Biggest investment mistakes: part 1
Smart Property Investment: What’s the biggest mistake you’ve made since you started investing?
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Paul Glossop: The worst decision I’ve made was to buy a dilapidated house in Muswellbrook mid-way through 2012 as a renovation project.
In hindsight it was a terrible time to buy there.
It was also a challenge for me because I renovated it myself. It’s four hours from where I live, so it meant that every waking moment that I had spare, I literally drove to Muswellbrook, did a couple of days’ work and drove back.
I did that for probably about two months’ worth of weekends. In return I’m left with a house that’s probably worth the same as what I bought it for.
I’ve seen some manufactured capital growth based on my renovation works, but I’ve seen no growth beyond what I actually put into it. It’s literally just dollar for dollar.
Tim and Karina Martin:
Tim: I don’t think we made any major mistakes. Everything is a learning opportunity.
But we did falter in not understanding the impact that it can have if you get your finances wrong. If you get your finances wrong from the beginning you’re in big trouble.
Years ago we had a number of properties. We obviously had our primary place of residence, we had an investment property, we had a holiday house and my wife had her name on the title of another property. We were kind of involved in four properties, however we were also very keen to become active property investors and try and set ourselves up for our future.
If you get your finances wrong from the beginning you’re in big trouble
The way we had our portfolio set up was quite messy. We were the classic cases of cross-collateralisation, which was obviously going to limit us moving forward.
So a lot of the lessons we learnt at that time were extremely valuable for our future investment.
We had to make some changes but the key thing is aligning our finance strategy with our property strategy. We spent some time with our mentor David who was very valuable in setting out some steps to make sure all those assets would build a very strong foundation and set us up for the future.
And my wife’s just reminded me that I guess another real key thing is mindset. We did have investment properties, but we needed to remove the emotion. Once that emotion is removed it is very easy to sell the properties and think about the future.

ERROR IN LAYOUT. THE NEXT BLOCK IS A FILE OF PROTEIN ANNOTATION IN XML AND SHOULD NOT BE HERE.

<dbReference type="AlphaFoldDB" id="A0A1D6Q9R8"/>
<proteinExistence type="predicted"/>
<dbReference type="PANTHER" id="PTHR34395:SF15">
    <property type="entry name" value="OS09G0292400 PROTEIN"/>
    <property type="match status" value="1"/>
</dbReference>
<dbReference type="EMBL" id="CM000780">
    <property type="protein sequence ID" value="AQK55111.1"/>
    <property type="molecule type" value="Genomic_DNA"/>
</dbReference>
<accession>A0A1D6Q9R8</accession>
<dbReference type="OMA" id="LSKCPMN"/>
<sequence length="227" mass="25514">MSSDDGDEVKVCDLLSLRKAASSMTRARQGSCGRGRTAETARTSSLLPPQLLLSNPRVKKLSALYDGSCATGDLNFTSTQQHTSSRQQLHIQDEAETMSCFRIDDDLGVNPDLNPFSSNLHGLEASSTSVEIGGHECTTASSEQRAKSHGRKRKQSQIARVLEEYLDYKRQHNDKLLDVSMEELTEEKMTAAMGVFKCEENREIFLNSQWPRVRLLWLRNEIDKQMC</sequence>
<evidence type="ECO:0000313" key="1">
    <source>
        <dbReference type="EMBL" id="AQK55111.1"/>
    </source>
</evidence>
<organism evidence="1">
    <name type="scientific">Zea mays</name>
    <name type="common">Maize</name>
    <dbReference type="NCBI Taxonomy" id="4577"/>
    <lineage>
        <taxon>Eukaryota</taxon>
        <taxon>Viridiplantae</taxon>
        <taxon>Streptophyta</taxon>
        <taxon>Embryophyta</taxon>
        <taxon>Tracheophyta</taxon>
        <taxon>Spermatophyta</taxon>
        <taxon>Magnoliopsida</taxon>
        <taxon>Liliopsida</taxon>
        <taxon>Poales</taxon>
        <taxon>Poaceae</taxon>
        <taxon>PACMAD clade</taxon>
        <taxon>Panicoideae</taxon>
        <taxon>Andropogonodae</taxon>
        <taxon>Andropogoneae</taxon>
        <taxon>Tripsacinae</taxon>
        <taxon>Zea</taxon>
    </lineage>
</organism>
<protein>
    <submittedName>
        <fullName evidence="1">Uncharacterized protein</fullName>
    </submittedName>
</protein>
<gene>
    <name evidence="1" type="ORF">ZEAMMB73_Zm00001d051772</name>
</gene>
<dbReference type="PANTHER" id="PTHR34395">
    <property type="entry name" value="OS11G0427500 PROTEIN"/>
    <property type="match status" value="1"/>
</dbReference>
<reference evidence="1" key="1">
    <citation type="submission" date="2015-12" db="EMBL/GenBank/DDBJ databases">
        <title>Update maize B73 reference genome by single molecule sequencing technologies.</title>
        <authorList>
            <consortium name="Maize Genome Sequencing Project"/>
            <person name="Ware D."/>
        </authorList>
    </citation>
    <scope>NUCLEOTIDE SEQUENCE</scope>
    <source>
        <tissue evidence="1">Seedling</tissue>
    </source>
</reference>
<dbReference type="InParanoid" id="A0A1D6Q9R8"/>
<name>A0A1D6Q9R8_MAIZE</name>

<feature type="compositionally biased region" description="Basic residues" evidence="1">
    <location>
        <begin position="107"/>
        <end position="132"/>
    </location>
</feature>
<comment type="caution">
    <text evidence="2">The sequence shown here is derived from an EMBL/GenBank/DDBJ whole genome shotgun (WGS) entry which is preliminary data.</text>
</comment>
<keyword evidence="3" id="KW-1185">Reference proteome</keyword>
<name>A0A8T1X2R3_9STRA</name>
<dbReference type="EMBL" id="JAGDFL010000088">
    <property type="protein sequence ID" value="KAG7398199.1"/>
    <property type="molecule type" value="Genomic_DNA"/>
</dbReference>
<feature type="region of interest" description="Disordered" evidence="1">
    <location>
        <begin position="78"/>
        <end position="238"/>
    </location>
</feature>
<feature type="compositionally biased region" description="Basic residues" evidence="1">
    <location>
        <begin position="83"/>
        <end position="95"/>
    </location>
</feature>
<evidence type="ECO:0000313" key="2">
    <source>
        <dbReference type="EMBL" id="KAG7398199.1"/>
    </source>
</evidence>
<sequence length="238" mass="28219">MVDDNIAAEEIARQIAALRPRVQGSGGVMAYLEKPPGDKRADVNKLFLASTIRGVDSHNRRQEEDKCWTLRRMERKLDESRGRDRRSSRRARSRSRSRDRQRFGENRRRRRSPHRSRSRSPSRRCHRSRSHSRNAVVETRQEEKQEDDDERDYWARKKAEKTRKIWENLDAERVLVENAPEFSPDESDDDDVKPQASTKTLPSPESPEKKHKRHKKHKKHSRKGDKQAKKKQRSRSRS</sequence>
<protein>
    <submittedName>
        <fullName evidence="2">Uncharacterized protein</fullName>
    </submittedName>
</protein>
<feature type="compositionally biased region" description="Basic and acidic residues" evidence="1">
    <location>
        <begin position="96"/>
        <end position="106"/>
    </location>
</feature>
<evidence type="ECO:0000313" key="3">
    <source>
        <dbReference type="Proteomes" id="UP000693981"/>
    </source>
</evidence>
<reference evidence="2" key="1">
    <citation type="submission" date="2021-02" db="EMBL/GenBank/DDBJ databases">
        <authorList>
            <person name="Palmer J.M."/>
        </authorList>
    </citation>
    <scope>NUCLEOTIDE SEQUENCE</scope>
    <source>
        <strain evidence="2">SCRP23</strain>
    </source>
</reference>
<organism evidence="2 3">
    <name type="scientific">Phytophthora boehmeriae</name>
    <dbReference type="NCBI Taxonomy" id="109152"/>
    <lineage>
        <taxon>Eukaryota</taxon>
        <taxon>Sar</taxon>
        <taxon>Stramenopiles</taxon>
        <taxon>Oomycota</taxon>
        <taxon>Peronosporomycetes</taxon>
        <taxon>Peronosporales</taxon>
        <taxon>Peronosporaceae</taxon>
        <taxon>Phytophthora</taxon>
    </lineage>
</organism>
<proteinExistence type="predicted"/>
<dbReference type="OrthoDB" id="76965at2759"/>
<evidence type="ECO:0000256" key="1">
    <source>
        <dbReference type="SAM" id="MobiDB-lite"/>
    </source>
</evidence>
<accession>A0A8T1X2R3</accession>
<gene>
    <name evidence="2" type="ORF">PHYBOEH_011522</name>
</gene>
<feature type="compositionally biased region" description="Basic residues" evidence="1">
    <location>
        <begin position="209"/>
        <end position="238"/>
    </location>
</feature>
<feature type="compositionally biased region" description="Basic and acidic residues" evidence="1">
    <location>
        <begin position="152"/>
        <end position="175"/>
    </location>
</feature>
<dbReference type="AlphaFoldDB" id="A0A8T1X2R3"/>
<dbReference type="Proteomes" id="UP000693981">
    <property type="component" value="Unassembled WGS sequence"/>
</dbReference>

Karina: We needed to stop thinking about the properties as if we would live in them. We had an emotional attachment to the properties and that doesn’t always help you pick the best investment property.
Jeremy Iannuzzelli: I’d probably say I haven’t made really any mistakes.
The only mistake I would like to change is the lender I went with initially. As you start to become a little bit more experienced and accumulate more properties, you’re no longer a ‘normal’ investor. Once you get to two or three or four properties, you start to become more of a risk as an investor and the banks start to get a little bit shaky.
So what I probably would have done differently is choose a bigger bank with a little bit more lending power and that would have made things a lot easier going through the finance stages.
That’s the thing that I have learned. Be very careful of the lender you choose. Some lenders are more suitable for people who are investors and some are more for just one or two properties that you will pay off over time.
I think that’s the most important part and as property investors you’re at the peril of the banks. The banks are the ones lending you the money, so you’ve really got to choose or make sure you choose a financier or a lender who is really behind you in the goal that you have as well.
So that would probably be the only thing I would have done differently – maybe choose a little bit of a bigger lender, who is a little bit more understanding of how property investors work.
Biggest investment mistakes: part 2